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The state of Michigan has approved Fiat Chrysler Automobiles NV plan to address air-quality concerns from its new Mack Avenue assembly plant on Detroit’s east side. 

The Department of Environment, Great Lakes and Energy’s Air Quality Division determined Fiat Chrysler’s plans to address and monitor environmental conditions at the site are now acceptable after previously finding them "lacking" and "not acceptable," according to a letter to the automaker.

Mary Ann Dolehanty, director of the Environment, Great Lakes and Energy department's Air Quality Division, said FCA submitted satisfactory amendments to its Additional Projects Plan and revised Ambient Air Quality Monitoring Program Work Plan for the new site. 

"FCA has dedicated funds toward area schools and eligible homeowners," she wrote in a letter to Greg Rose, FCA's director of environment, health and safety. "The school

funding can be utilized based on the needs as determined by the school, while the

homeowner grants allow for investment in and repair of residences. FCA clarified

these funds could be utilized for building improvements such as roof replacements,

air filtration systems, asbestos abatement, lead abatement, or other potential

projects.

Dolehanty added: "FCA committed to vegetative buffers surrounding the manufacturing plant as well as tree planting within the community. A traffic impact study was performed as part of the original design process for the new auto assembly plant. This study provides specific steps for mitigation of additional traffic created as a result of changes at the manufacturing plant as well as a cail-in number for traffic complaints." 

Dolehanty said FCA will also hold annual community meetings to discuss its projects.

The state initially took issue with Fiat Chrysler's plans to monitor air quality for two weeks in each quarter at a single location as well as some of the measurement instruments the company planned to use that did not meet standards.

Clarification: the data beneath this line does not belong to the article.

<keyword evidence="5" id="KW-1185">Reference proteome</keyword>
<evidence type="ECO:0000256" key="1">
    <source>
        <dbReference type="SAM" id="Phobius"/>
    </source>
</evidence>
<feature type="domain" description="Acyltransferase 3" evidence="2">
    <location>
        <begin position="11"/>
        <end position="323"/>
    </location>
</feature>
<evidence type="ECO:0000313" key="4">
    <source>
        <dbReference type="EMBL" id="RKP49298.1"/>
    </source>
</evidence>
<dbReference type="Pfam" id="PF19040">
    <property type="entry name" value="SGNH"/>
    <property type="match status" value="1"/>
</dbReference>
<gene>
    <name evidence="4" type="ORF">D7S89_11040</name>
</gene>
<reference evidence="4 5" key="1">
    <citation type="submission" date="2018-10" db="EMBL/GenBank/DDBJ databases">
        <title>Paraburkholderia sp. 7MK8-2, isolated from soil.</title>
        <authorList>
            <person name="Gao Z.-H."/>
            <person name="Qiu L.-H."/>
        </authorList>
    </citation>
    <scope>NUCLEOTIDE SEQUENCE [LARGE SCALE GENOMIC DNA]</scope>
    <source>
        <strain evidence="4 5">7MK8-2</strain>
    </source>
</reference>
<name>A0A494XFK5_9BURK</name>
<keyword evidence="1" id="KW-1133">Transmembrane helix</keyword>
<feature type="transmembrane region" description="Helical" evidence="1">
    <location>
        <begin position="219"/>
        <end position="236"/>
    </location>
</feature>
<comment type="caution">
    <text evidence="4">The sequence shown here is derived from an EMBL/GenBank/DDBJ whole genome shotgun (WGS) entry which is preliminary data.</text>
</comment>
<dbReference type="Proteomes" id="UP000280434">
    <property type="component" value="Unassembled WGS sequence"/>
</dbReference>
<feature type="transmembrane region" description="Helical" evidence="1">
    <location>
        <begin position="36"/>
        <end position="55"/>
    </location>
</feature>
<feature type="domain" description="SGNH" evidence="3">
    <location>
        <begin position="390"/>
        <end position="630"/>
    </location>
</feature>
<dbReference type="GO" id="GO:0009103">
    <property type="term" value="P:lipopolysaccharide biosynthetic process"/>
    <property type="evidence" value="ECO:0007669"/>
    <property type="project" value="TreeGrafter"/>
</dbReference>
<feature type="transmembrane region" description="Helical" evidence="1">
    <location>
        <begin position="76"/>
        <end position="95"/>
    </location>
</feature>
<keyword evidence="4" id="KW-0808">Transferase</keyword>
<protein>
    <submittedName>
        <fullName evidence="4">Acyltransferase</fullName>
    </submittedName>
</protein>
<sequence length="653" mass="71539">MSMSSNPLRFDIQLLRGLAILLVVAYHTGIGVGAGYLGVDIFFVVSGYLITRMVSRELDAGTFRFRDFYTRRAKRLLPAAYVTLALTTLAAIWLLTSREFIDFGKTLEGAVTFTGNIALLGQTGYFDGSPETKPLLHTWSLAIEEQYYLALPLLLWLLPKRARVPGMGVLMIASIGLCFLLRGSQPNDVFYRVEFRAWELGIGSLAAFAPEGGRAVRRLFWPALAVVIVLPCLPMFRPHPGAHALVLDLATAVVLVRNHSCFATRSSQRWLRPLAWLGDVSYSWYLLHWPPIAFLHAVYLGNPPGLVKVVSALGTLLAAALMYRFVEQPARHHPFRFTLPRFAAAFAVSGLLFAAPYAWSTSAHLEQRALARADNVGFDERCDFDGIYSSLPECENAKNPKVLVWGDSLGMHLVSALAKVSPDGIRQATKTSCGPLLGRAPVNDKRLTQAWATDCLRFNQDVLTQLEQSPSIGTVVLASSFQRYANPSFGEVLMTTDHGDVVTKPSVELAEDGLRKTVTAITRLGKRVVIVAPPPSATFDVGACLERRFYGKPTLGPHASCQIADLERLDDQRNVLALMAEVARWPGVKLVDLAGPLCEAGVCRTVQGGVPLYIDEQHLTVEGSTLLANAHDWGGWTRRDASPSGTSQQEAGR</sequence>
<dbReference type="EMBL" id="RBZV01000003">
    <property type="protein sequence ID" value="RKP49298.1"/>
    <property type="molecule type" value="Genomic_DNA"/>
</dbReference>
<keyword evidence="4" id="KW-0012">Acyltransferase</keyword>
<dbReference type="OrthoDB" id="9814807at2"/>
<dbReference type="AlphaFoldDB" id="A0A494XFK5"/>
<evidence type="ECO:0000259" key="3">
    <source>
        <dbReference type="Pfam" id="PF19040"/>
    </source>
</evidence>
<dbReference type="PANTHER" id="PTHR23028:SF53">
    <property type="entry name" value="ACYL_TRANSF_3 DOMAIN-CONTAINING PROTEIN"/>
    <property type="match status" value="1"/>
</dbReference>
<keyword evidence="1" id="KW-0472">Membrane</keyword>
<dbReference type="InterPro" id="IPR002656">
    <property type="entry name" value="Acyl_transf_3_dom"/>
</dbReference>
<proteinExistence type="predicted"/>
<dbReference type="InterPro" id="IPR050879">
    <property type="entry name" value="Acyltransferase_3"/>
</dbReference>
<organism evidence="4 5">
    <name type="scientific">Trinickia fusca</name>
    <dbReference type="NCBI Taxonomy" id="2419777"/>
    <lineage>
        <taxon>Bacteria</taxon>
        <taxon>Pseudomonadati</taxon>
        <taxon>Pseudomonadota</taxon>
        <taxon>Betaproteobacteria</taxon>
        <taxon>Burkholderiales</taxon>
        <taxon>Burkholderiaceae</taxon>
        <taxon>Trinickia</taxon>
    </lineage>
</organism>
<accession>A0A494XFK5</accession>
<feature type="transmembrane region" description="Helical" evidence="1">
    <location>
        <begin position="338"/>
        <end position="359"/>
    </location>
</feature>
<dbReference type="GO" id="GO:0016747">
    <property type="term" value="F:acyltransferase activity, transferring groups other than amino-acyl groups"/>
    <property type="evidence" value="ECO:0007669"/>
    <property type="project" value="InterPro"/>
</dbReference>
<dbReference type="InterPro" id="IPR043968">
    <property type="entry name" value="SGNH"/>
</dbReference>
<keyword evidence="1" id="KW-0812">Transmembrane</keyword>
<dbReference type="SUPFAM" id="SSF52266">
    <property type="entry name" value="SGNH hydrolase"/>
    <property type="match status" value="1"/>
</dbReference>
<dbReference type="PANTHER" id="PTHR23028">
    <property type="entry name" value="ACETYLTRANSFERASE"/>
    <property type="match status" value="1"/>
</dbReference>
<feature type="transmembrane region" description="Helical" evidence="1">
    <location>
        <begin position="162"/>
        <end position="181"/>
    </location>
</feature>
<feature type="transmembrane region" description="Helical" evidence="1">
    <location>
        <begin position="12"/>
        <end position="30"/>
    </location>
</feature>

The state division recommended sampling be done in two locations. Additionally, it requested more information on how the company put together the plan and with whom, its 1,000 tree-planting project and public health education initiatives. The division also wanted an explanation for why air filtration has not been proposed and an investigation for a pilot at one of its buildings at the site.

Fiat Chrysler has said the "landfill-free" facility will represent a 10% reduction in emissions in the region with similar upgrades planned for its assembly plant in Warren. The Mack site is expected to produce a third of the volatile organic compounds that the adjacent Jefferson North Assembly Plant does. Volatile organic compounds become vapor at room temperature.

Fiat Chrysler in November said it had met with residents publicly and privately to develop its environmental plan. The plan also includes controlling runoff water, installing vegetative barriers and other conservation initiatives.

klaing@detroitnews.com

(202) 662-8735

Twitter: @Keith_Laing

Staff Writer Breana Noble contributed. 

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